If Machine Gun Preacher weren’t based on a true story, it would seem to be a typical made-for-Hollywood plot. Gerard Butler plays Sam Childers who, at the beginning of the film, is being released from prison. His woman Lynn (Michelle Monaghan) picks him up at the front of the gates, and before heading home, they have sex in the front seat of their beater car. By the time they get back to the trailer, where they live with their young daughter, Sam is already in a cranky mood and heading for a fix.
The film doesn’t blink as it portrays Childers as a hot-button, drug-addicted, violent asshole. While he was in prison, his lady says she has become a Christian and quit stripping. Sam flips out and basically tells her to get back on the stripper pole and she refuses. It takes some bad trips, and one truly horrific night where he and his buddy Donnie (Michael Shannon) go on a wild drug ride and literally come home with blood on their hands, that Sam realizes he needs help.
For Sam, help arrives in the form of the church. The scene where Sam reluctantly goes and gets baptized is actually quite believable. He doesn’t instantly see the light and become good. It is truly a struggle at the beginning. But when a storm comes and destroys the family’s trailer, and his carpentry skills become in great demand to rebuild the community, things truly start changing.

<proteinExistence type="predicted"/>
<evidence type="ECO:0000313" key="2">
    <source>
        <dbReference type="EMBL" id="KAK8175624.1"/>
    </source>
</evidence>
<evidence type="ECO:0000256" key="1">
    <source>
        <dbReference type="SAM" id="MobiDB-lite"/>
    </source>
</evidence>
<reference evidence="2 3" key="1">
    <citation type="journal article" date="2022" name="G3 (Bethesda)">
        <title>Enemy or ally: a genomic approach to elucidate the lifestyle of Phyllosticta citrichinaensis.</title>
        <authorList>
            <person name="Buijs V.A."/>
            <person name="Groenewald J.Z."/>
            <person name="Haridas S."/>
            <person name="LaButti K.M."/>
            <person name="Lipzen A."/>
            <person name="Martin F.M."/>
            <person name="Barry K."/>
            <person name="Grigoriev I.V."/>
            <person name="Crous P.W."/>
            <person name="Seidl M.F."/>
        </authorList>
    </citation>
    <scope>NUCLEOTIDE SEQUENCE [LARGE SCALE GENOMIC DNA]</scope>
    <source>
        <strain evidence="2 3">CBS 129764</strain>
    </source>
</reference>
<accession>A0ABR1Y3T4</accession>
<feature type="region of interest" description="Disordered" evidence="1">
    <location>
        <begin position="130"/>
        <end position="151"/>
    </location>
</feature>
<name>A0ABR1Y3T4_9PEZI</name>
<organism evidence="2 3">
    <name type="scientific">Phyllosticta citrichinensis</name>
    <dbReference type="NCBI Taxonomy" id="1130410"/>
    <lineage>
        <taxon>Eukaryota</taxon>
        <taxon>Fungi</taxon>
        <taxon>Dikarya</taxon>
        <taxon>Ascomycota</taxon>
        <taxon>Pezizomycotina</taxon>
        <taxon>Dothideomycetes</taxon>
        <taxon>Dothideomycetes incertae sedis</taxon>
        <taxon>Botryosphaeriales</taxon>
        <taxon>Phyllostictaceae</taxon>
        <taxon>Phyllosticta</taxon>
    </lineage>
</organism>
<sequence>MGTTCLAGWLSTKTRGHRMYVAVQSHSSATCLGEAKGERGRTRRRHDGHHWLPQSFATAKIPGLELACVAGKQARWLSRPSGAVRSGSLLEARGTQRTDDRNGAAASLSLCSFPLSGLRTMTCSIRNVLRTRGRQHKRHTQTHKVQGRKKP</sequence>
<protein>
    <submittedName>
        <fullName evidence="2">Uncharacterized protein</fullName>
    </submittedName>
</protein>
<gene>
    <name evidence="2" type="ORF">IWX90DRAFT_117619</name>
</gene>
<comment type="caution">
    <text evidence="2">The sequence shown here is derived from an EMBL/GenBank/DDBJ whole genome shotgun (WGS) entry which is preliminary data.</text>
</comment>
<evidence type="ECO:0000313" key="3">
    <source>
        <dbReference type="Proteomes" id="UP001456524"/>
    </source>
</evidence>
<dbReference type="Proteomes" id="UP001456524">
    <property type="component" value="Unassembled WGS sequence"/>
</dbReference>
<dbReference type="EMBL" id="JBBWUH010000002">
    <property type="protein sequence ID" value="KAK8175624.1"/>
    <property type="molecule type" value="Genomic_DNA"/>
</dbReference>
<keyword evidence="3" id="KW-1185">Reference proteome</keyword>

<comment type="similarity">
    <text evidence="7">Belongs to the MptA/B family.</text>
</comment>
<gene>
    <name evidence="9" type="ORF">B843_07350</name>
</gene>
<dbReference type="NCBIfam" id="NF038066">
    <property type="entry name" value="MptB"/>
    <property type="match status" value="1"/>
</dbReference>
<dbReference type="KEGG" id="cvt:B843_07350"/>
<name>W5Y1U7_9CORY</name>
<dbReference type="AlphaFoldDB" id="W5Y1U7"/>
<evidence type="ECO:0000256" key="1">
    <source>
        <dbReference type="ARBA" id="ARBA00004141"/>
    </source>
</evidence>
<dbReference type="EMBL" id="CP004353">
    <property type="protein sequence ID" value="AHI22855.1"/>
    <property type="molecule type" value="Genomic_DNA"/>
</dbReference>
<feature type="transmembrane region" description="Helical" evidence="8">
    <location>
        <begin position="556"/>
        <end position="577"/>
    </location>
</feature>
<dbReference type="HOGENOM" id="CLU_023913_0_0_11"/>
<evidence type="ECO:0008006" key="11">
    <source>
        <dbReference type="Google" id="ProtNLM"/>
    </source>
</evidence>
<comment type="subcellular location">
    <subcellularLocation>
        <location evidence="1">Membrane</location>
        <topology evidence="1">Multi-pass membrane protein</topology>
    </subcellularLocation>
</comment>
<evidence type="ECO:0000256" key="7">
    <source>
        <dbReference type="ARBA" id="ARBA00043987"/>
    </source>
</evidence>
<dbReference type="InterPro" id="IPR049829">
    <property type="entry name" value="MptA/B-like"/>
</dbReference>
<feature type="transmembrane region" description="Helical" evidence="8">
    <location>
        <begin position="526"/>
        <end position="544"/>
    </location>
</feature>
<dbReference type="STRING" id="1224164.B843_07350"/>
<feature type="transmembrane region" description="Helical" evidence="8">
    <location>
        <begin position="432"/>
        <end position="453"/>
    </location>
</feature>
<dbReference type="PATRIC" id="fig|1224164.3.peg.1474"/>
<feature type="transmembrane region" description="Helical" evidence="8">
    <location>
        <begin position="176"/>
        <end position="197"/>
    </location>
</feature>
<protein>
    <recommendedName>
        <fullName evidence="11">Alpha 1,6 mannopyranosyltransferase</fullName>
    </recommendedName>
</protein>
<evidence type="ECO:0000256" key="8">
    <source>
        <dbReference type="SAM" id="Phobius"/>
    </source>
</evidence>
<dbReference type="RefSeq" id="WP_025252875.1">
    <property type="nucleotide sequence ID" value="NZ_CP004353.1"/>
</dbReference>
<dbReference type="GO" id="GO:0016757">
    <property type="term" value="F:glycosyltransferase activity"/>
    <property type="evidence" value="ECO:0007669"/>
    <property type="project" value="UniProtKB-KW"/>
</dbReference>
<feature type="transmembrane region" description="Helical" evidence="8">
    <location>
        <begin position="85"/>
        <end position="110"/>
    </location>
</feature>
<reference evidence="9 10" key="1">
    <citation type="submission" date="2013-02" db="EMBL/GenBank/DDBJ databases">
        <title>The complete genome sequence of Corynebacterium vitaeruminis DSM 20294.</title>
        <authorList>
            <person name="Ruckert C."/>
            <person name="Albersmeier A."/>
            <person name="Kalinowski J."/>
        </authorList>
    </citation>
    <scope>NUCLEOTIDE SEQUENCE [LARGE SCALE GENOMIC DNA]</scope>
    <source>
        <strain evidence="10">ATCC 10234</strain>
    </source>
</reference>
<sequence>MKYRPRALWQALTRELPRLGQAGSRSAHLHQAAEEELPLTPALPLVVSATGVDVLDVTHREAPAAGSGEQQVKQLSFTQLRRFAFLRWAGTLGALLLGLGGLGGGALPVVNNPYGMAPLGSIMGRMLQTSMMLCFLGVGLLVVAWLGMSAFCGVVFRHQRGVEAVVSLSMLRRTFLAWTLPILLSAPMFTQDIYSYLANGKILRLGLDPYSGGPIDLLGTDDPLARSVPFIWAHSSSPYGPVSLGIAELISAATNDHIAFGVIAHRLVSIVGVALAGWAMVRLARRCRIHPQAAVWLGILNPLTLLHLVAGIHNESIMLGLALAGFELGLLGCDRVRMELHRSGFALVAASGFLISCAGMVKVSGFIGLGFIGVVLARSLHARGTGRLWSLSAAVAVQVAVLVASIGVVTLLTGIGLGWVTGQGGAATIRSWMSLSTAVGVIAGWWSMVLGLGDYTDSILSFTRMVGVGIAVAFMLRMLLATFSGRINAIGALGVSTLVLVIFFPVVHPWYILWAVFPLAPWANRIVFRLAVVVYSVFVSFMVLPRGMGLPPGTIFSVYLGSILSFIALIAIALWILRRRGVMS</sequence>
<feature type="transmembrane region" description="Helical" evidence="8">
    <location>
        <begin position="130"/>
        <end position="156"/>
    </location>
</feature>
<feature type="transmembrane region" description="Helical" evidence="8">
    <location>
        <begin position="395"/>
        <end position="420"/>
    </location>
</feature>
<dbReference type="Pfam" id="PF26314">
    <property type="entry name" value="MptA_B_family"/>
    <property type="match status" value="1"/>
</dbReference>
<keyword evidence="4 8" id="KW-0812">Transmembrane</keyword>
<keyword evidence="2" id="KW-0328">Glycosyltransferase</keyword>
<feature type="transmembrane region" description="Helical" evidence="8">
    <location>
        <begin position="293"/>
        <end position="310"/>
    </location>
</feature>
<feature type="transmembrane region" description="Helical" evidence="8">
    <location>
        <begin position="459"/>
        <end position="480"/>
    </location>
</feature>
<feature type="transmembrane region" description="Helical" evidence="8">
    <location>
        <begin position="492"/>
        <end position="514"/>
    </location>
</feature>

One of the changes involves hearing about orphans in Uganda and the Sudan. With his new outlook on using his skills to help people, Sam suddenly says, “Heck, I’ll go to Africa to help build orphanages!” His family is a little alarmed, yet supported, so Childers goes on an eye-opening excursion to help in one of the most violent parts of the world. He comes back truly a changed man, a man with a mission. As he finds himself returning over and over to Southern Sudan, where villages are wiped out and children are kidnapped to turn into child-soldiers, Sam finds that his knack for helping (and for preaching) come in handy. Because of his past, it doesn’t take him long to realize that sometimes violence can only be answered with violence, and he becomes known as the almost god-like “Machine Gun Preacher”.
Like I said, if it weren’t a true story, it would almost seem made up. You’ve got a biker-thug-turned-Christian-preacher who is helping out the poor orphans in Africa, fighting the bad guys with rocket launchers and machine guns. Crazy. But the film even acknowledges that a lot of people aren’t comfortable with his methods, even though, for the most part, they are effective. Childers’ conversion to Christianity actually makes him a better family man (by making his buck up and take care of his wife and daughter) and a worse family man (by following his mission to help others, he is never home).
It is truly a fascinating story: violent, heartbreaking, and inspiring. And true! Over the closing credits, there are images of the real Sam Childers, and he does look like a badass. Shoot, he could probably take down even Gerard Butler, and that is saying a lot! No wonder the kids appreciate having him on their side.